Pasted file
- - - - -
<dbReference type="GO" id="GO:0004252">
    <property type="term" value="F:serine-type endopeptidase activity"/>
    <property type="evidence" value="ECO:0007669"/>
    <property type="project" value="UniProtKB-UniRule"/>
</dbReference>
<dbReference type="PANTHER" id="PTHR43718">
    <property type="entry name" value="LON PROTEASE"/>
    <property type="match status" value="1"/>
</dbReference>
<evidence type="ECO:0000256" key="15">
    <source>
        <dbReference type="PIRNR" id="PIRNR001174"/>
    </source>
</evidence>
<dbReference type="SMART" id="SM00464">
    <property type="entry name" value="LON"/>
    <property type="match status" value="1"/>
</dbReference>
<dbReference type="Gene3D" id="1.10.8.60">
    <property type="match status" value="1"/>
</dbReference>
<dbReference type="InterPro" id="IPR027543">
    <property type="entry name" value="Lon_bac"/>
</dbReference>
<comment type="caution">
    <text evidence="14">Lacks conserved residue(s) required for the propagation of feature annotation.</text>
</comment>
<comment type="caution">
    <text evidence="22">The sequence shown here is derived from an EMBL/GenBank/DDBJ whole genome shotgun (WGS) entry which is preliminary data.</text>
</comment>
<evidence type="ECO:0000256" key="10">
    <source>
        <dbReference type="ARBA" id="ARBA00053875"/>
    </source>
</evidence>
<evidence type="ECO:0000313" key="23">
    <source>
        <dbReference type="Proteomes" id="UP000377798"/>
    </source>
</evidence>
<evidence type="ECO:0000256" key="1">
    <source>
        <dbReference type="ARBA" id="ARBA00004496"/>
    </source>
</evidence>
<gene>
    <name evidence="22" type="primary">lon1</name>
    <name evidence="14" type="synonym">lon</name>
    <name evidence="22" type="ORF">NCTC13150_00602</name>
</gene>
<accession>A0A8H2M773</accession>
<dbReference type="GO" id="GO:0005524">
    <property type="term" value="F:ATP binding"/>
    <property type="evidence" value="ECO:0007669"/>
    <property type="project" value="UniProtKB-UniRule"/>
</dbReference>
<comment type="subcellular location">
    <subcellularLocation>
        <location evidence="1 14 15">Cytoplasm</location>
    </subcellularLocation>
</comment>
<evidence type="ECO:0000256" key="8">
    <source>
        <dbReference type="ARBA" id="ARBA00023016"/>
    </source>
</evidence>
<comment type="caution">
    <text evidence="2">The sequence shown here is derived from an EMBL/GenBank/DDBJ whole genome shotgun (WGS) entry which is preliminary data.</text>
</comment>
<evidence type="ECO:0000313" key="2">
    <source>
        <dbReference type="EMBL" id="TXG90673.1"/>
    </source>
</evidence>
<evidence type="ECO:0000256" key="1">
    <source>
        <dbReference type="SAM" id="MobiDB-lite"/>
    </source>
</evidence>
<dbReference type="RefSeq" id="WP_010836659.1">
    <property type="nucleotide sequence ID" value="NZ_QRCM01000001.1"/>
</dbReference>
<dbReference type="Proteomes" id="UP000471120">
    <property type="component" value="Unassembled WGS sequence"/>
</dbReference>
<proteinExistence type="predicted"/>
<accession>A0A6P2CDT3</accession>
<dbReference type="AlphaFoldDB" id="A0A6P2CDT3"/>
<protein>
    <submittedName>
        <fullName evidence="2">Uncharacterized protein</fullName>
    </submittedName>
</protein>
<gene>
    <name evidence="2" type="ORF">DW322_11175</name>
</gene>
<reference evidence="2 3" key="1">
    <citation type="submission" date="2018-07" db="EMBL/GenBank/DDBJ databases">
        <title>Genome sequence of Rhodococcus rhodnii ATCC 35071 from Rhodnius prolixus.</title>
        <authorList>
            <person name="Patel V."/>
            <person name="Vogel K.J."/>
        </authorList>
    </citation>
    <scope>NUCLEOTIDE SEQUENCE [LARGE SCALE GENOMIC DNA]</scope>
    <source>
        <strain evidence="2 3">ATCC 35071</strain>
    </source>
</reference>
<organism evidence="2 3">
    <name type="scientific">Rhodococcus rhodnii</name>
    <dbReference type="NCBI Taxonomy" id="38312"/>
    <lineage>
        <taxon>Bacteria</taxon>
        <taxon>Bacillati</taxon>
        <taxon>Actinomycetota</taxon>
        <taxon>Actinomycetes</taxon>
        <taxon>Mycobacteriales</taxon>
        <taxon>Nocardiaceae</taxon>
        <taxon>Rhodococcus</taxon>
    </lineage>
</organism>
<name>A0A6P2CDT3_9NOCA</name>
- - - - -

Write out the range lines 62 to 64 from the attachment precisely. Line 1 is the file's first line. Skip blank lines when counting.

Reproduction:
<evidence type="ECO:0000256" key="8">
    <source>
        <dbReference type="ARBA" id="ARBA00023016"/>